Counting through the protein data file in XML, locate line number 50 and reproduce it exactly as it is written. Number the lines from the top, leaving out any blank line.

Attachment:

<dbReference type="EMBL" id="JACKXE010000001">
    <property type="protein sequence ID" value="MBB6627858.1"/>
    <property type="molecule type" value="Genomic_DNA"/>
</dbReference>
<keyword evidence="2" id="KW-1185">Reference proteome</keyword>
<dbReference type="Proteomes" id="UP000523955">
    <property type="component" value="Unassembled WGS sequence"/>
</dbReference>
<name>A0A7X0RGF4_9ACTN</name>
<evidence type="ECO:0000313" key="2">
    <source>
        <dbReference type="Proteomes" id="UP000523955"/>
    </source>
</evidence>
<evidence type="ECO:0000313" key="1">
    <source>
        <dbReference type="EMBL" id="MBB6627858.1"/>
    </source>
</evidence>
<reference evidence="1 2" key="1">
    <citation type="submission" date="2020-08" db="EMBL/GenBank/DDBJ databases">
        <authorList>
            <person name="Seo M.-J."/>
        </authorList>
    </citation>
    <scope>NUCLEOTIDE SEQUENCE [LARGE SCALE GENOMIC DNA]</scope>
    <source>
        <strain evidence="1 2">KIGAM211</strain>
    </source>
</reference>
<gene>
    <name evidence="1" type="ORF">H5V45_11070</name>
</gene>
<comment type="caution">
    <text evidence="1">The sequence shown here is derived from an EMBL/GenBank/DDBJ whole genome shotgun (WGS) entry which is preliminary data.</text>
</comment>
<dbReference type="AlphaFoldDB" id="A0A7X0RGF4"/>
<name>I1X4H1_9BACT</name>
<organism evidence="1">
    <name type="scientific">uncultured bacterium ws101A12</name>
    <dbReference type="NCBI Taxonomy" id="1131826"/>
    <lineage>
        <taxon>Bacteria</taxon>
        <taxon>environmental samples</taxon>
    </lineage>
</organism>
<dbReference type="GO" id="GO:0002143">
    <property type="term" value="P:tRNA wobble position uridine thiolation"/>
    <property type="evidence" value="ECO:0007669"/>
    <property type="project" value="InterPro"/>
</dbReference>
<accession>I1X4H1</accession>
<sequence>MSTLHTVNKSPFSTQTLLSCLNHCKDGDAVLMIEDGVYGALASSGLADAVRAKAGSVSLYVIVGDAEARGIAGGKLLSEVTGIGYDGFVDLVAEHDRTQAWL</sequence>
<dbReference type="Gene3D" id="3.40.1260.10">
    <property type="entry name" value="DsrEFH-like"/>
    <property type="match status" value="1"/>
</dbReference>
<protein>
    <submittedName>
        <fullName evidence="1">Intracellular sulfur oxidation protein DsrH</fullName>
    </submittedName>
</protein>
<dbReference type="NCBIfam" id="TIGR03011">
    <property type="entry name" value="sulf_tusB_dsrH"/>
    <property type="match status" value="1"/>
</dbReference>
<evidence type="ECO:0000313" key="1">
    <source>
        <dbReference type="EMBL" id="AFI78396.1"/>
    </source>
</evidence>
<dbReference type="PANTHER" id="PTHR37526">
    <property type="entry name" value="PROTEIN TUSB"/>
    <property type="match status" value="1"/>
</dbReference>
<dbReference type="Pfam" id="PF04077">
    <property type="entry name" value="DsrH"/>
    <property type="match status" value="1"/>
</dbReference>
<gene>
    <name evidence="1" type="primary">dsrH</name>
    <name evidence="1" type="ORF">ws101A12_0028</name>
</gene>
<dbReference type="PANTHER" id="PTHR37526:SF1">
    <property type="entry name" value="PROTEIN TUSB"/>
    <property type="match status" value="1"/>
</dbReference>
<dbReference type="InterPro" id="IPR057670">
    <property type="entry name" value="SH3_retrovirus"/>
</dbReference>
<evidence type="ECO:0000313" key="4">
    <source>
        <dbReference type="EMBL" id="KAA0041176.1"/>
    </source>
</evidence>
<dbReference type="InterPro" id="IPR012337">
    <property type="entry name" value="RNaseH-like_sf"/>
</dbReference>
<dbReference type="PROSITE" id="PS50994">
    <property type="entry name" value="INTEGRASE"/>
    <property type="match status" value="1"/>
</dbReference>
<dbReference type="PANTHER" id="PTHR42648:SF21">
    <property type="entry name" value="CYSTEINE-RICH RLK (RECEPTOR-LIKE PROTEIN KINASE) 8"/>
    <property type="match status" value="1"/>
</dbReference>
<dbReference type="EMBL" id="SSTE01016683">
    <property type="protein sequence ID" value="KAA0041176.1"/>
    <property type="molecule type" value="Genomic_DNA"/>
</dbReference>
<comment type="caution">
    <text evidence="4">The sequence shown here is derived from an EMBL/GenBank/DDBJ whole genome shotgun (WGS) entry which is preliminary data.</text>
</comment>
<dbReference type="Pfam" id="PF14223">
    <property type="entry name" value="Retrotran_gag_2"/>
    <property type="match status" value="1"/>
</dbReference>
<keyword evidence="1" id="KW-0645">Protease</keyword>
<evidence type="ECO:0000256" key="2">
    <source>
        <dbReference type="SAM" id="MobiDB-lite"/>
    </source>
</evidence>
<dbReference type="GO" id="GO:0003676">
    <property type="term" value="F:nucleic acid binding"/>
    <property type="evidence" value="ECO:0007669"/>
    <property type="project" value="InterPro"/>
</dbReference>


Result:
    <property type="project" value="InterPro"/>